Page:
NANCHANG, Aug. 17 (Xinhua) — Nearly 500 Yangtze finless porpoises have been detected in Poyang Lake in east China’s Jiangxi Province, according to the results of a recent survey released by the provincial forestry department.
The endangered species, known as the “giant panda of the water,” is a barometer of the ecological environment in the Yangtze River basin.
The survey was conducted in the areas of Poyang Lake where finless porpoises are active, the western waters of the Yangtze River, and Gan River. Poyang Lake is China’s largest freshwater lake.
“The 10-year fishing ban that has taken effect in all key waters of the Yangtze helps the country’s longest waterway recover from dwindling aquatic resources and degrading biodiversity,” said an official with the Poyang Lake National Nature Reserve Administration Bureau, adding that the local government’s efforts and the awareness of local people have played important roles.
In recent years, China has stepped up efforts to protect its ecology and biodiversity. In 2017, it was estimated that a total of 1,012 finless porpoises were living in Chinese waters.
Source: Xinhua – 17 Aug 2021
WUHAN, May 11, 2021 (Xinhua) — The freshwater porpoise with no dorsal fin is native to China and has lived here for 25 million years. They are the only freshwater subspecies of the finless porpoise family and pulse through the middle and lower main streams of the Yangtze River. With its mouth fixed in a permanent “grin”, the rotund finless porpoise is known in China as a “smiling angel.”
The population of the aquatic mammal experienced a sharp decrease over the past decades due to overfishing and excessive human activities.
The latest research on finless porpoise conducted by the Ministry of Agricultural and Rural Affairs in 2017 showed that there was a wild population of just 1,012 still navigating the twists and turns of the longest river in Asia, even fewer than the giant panda.
The annual decline of its population was 13.7 percent in the 2006-2012 period, while the drop slowed to 10 percent between 2012-2017.
“However, the species is still extremely endangered at present, and the country needs to enhance protection for Yangtze finless porpoises,” said Yu Kangzhen, vice minister of agricultural and rural affairs at the press conference of the 2017 survey, citing measures including regular inspections, promoting ex situ conservation and researching artificial breeding.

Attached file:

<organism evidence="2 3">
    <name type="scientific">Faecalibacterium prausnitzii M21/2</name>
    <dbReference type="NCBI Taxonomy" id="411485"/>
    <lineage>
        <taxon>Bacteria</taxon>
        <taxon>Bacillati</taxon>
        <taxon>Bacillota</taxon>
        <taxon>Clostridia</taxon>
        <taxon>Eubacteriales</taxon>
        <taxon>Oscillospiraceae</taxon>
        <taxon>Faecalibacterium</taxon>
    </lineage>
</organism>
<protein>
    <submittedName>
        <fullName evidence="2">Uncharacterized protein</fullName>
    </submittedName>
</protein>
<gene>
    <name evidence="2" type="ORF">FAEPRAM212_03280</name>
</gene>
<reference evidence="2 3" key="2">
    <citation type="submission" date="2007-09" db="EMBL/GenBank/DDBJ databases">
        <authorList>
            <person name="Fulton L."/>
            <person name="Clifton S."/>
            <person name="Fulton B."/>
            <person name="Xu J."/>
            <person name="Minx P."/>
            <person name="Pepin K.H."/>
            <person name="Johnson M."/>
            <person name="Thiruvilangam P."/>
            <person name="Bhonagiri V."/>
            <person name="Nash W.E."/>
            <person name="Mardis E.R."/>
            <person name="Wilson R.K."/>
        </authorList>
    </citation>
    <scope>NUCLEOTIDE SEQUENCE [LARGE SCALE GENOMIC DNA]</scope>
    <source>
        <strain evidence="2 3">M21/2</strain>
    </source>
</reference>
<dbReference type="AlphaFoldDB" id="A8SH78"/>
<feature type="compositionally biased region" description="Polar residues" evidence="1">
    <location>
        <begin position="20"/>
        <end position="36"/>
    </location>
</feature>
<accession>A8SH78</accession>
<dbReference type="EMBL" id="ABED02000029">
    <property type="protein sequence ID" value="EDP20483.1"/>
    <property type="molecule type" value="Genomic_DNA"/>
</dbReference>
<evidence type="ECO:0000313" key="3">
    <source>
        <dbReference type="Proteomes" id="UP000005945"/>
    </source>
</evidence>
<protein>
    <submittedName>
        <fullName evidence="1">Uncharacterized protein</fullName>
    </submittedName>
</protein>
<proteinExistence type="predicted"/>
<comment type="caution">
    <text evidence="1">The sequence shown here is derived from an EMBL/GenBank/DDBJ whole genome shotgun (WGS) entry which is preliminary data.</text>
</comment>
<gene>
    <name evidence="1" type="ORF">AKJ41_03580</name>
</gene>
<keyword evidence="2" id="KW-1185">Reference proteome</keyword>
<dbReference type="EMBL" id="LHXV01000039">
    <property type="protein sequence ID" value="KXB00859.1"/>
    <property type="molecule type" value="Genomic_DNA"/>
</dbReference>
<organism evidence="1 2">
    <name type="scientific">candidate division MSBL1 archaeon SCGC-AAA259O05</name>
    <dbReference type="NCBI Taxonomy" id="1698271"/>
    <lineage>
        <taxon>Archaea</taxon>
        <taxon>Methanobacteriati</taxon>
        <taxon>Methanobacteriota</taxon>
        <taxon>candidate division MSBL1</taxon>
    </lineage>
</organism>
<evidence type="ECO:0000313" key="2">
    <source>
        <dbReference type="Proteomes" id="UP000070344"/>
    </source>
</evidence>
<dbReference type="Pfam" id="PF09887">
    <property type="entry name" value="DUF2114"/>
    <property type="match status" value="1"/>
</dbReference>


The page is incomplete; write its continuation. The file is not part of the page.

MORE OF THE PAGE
In January 2018, a fishing ban was implemented in 83 aquatic nature reserves across Hubei to restore the ecological environment and protect the endangered species in the Yangtze River basin.
To further preserve biodiversity along the river, China in January 2020 implemented a full fishing ban in 332 conservation areas in the Yangtze River basin. The move has later been expanded to a 10-year moratorium for the river’s main streams and major tributaries from Jan. 1, 2021.
On Feb. 4, 2021, China revised its list of endangered wild animals, elevating the conservation of 65 types of wild animals, including the Yangtze finless porpoise, to the strictest level-one protection from second-highest.
The slew of measures has brought the “smiling angels” back into the limelight. Staff at the local fishery administration in Yichang even filmed footage of the finless porpoise hunting fish shoal recently, the first such scene they have ever shot.
“Such a scene indicates that the population of finless porpoise is recovering,” said a staffer.
Source: Xinhua, May 11, 2021